Its interior design concept is nothing I’ve ever seen in this city. It has high upper interior surface that adds space, and speaks relaxation and comfort to people who shun having their meals in a place that retards them from trouble-free gestures and physical movement.

Sometimes, when we go to restaurants, it is more than just the food. The ambiance and the all-embracing experience can often mean a lot more. This is the reason why many really take time and effort to create and develop their own themes, or assimilate elements of a culture — all with the objective of entertaining your senses, not just your taste buds.

The Staff

Except for one waiter who doesn’t know how to describe to us the food we wanted to have, I was glad everyone was attentive enough to check what else we needed that night.  The waitress who served our food was always smiling, and checking on us.

Poor customer service can cause restaurant businesses to die. In fact, I think it is one of the chief reasons why many lose the interest to become returning customers. Attentive waiters/waitresses is part of the whole deal of superlative customer service.

I’m not the only one who’s going to say this: If a restaurant is able to deliver remarkable atmosphere, delicious food, reasonable prices, ample serving, and quality customer service, then there’s no reason why I would not return.

Cheers!

 

 

Antipolo’s Art Oasis

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PINTO ART MUSEUM

THERE IS A place in the craggy urban foothills of Antipolo, Rizal that I suggest you visit when you’re in Manila because it is a fertile spot for everything art.

The place is called Pinto Art Museum being managed by the El Refugio Arts & Sciences Foundation, Inc. at 1 Sierra Madre Street, Grand Heights Road, Antipolo.

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Antique cylinder phonograph.

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Isn’t this little man just the cutest as a preternatural art piece?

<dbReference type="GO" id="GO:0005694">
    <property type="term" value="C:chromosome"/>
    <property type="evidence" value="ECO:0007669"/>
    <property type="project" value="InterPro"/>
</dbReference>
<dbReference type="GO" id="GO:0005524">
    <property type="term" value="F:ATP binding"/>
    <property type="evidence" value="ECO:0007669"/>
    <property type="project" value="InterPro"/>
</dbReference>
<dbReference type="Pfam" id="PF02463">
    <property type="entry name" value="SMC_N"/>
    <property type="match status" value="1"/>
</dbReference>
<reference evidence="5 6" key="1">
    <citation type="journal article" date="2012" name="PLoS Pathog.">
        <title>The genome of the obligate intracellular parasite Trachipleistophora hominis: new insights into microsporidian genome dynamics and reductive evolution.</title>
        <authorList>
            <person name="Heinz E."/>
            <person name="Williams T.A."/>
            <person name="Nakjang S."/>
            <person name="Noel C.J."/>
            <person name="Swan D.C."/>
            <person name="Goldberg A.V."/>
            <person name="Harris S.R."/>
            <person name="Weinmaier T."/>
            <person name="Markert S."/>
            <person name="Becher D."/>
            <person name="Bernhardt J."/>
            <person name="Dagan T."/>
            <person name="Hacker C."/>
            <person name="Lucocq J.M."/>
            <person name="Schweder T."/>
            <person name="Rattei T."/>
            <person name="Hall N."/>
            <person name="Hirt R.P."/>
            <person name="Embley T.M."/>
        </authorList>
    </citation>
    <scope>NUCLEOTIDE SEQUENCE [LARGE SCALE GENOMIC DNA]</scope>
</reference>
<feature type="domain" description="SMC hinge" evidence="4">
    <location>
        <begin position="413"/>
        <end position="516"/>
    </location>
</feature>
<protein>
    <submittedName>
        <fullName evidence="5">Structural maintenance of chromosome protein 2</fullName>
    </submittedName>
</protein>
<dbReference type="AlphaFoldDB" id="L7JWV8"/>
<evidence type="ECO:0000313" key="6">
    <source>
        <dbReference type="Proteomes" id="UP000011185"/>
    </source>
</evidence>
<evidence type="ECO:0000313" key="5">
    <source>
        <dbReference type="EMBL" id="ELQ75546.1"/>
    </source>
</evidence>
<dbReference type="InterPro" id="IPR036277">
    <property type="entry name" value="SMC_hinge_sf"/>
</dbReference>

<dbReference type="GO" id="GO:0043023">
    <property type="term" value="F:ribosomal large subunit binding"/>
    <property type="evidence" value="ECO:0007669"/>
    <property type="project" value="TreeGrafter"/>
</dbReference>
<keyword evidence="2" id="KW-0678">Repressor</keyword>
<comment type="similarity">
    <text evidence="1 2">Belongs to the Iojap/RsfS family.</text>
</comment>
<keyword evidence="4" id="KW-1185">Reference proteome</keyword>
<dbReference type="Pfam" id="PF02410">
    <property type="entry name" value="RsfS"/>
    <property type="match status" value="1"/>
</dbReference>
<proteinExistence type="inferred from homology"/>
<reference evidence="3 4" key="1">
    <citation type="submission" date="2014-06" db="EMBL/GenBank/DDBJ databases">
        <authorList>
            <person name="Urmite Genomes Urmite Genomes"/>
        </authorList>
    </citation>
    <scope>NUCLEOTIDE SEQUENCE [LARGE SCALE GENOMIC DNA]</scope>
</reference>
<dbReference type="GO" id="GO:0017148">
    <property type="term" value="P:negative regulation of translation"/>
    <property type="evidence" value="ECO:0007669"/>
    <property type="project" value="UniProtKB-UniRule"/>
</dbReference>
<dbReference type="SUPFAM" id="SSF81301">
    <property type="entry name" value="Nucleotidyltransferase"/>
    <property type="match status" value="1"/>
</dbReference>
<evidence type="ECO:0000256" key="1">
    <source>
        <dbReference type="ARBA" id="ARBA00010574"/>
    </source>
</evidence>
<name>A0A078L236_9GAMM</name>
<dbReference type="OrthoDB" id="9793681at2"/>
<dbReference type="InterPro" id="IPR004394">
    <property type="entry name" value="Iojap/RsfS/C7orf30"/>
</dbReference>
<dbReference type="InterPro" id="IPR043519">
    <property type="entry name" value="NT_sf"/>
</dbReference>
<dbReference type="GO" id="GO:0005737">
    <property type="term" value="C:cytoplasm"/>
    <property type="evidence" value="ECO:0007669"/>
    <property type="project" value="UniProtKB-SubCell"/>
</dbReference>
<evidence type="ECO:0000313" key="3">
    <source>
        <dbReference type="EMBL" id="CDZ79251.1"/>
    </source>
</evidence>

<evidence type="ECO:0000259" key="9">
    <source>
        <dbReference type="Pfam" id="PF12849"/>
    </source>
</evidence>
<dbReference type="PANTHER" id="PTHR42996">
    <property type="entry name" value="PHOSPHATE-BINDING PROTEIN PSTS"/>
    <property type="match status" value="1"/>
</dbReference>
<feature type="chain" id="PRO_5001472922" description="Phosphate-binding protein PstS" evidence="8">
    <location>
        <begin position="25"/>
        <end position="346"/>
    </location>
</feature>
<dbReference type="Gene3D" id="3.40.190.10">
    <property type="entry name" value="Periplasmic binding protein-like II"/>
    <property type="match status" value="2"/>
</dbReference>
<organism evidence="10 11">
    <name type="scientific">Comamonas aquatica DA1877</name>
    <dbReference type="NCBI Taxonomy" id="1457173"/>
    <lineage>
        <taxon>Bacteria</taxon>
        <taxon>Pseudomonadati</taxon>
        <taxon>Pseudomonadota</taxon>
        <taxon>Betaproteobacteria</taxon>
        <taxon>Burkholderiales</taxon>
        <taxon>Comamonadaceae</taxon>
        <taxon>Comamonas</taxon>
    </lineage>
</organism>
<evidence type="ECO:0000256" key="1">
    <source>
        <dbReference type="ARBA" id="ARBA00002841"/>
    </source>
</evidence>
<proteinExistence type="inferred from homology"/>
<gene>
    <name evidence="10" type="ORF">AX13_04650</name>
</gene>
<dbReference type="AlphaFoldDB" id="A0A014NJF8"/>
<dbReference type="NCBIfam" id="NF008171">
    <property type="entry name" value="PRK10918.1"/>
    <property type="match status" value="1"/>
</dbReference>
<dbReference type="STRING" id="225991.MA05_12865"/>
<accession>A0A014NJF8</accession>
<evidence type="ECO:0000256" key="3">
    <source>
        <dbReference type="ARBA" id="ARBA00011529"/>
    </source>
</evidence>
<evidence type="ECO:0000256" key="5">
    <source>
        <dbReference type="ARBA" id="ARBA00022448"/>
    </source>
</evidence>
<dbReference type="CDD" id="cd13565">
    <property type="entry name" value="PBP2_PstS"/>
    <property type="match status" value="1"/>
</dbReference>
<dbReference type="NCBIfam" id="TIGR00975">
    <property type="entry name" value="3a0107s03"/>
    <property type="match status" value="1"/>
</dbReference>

HOW TO GET THERE

I was staying in Makati when I went there with a friend. So, from where I was, here’s what can help your direction problem. Apparently, this is the fastest route to the place even under usual traffic.

  • Get on Carlos P. Garcia Avenue/C-5 from Kalayaan Flyover and 32nd Street
    • Head northeast on Makati Avenue towards Pedestrian Lane
    • Turn right onto Paseo de Roxas
    • Turn right onto Buendia Avenue/Sen. Gil J. Puyat Avenue
    • Keep left to continue on Kalayaan Flyover
    • Continue onto 32nd Street
    • Keep left at the fork to continue toward Carlos P. Garcia Avenue/C-5
    • Keep left, follow signs for Pasig and merge onto Carlos P. Garcia Avenue/C-5
  • Follow C-5 and R-5 to Ortigas Avenue/Ortigas Avenue Extension in Taytay
    • Merge onto Carlos P. Garcia Avenue/C-5
    • Take the ramp to R-5
    • Continue onto R-5
    • Turn right onto Ortigas Ave/R-5
  • Proceed/continue on Ortigas Avenue Extension Drive to Sierra Madre in Antipolo
    • At the roundabout, take the 3rd exit onto Ortigas Avenue/Ortigas Avenue Extension
    • Turn right onto Grand Heights Road
    • Slight right onto Sierra Madre Street

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WHAT’S THERE

Paintings are the most commonly displayed art objects inside the museum, but exploring its other galleries would also bring visitors to very interesting and uncanny two- or three-dimensional representatives, and other art works.

There are functional decorative arts (antique and modern collectable items); framed photos from years past; installation arts that can really transform a visitor’s perception of maybe any space where they can be presented; and a lot of prints that you can tell are original and not photographic duplication.

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It’s not tiring to move from one gallery to the next since it is surrounded by pocket gardens. Shade trees that keep the sun off and make the environment cooler are also everywhere.

And if you’re really, really tired and you want to rest your feet, they have beds placed in inconspicuous spots in these small gardens. You can sit on them with your favorite afternoon cooler.